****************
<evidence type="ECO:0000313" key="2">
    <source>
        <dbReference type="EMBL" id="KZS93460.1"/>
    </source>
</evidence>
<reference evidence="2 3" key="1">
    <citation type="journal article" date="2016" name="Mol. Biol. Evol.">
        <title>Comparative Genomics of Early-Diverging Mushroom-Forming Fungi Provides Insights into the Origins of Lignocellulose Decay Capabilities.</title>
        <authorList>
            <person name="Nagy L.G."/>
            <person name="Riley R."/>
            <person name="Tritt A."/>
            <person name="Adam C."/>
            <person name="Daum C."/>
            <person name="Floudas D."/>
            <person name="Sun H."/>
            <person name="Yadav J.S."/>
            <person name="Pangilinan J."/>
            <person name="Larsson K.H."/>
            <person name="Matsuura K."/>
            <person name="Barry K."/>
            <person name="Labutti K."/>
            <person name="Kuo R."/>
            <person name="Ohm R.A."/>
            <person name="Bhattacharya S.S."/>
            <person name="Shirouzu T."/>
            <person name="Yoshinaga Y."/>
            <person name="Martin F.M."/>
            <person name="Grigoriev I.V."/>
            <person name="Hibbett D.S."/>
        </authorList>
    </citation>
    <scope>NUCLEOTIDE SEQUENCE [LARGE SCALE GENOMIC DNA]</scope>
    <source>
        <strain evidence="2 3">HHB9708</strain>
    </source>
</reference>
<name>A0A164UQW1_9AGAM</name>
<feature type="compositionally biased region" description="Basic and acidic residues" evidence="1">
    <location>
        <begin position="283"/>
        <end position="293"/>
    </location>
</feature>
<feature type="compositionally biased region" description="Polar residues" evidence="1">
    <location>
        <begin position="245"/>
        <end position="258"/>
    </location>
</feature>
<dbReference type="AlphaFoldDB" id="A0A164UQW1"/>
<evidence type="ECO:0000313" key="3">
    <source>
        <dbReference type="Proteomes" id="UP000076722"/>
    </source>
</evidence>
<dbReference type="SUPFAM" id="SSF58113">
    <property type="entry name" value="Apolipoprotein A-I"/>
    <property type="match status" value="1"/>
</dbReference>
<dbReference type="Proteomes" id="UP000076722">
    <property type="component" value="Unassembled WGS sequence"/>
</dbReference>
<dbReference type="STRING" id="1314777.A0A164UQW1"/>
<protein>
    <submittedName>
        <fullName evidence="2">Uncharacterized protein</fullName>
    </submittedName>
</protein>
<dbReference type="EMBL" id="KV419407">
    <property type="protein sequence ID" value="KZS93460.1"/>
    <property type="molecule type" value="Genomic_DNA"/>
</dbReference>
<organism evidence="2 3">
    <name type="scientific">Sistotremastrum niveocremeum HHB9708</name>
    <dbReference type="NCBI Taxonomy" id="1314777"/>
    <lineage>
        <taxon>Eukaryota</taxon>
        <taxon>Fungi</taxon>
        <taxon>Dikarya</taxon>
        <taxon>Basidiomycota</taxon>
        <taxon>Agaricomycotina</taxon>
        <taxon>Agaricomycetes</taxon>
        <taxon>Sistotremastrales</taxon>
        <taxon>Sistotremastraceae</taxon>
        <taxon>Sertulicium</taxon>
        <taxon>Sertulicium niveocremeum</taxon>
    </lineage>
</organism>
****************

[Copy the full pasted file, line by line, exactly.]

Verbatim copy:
<evidence type="ECO:0000313" key="2">
    <source>
        <dbReference type="EMBL" id="KZS93460.1"/>
    </source>
</evidence>
<reference evidence="2 3" key="1">
    <citation type="journal article" date="2016" name="Mol. Biol. Evol.">
        <title>Comparative Genomics of Early-Diverging Mushroom-Forming Fungi Provides Insights into the Origins of Lignocellulose Decay Capabilities.</title>
        <authorList>
            <person name="Nagy L.G."/>
            <person name="Riley R."/>
            <person name="Tritt A."/>
            <person name="Adam C."/>
            <person name="Daum C."/>
            <person name="Floudas D."/>
            <person name="Sun H."/>
            <person name="Yadav J.S."/>
            <person name="Pangilinan J."/>
            <person name="Larsson K.H."/>
            <person name="Matsuura K."/>
            <person name="Barry K."/>
            <person name="Labutti K."/>
            <person name="Kuo R."/>
            <person name="Ohm R.A."/>
            <person name="Bhattacharya S.S."/>
            <person name="Shirouzu T."/>
            <person name="Yoshinaga Y."/>
            <person name="Martin F.M."/>
            <person name="Grigoriev I.V."/>
            <person name="Hibbett D.S."/>
        </authorList>
    </citation>
    <scope>NUCLEOTIDE SEQUENCE [LARGE SCALE GENOMIC DNA]</scope>
    <source>
        <strain evidence="2 3">HHB9708</strain>
    </source>
</reference>
<name>A0A164UQW1_9AGAM</name>
<feature type="compositionally biased region" description="Basic and acidic residues" evidence="1">
    <location>
        <begin position="283"/>
        <end position="293"/>
    </location>
</feature>
<feature type="compositionally biased region" description="Polar residues" evidence="1">
    <location>
        <begin position="245"/>
        <end position="258"/>
    </location>
</feature>
<dbReference type="AlphaFoldDB" id="A0A164UQW1"/>
<evidence type="ECO:0000313" key="3">
    <source>
        <dbReference type="Proteomes" id="UP000076722"/>
    </source>
</evidence>
<dbReference type="SUPFAM" id="SSF58113">
    <property type="entry name" value="Apolipoprotein A-I"/>
    <property type="match status" value="1"/>
</dbReference>
<dbReference type="Proteomes" id="UP000076722">
    <property type="component" value="Unassembled WGS sequence"/>
</dbReference>
<dbReference type="STRING" id="1314777.A0A164UQW1"/>
<protein>
    <submittedName>
        <fullName evidence="2">Uncharacterized protein</fullName>
    </submittedName>
</protein>
<dbReference type="EMBL" id="KV419407">
    <property type="protein sequence ID" value="KZS93460.1"/>
    <property type="molecule type" value="Genomic_DNA"/>
</dbReference>
<organism evidence="2 3">
    <name type="scientific">Sistotremastrum niveocremeum HHB9708</name>
    <dbReference type="NCBI Taxonomy" id="1314777"/>
    <lineage>
        <taxon>Eukaryota</taxon>
        <taxon>Fungi</taxon>
        <taxon>Dikarya</taxon>
        <taxon>Basidiomycota</taxon>
        <taxon>Agaricomycotina</taxon>
        <taxon>Agaricomycetes</taxon>
        <taxon>Sistotremastrales</taxon>
        <taxon>Sistotremastraceae</taxon>
        <taxon>Sertulicium</taxon>
        <taxon>Sertulicium niveocremeum</taxon>
    </lineage>
</organism>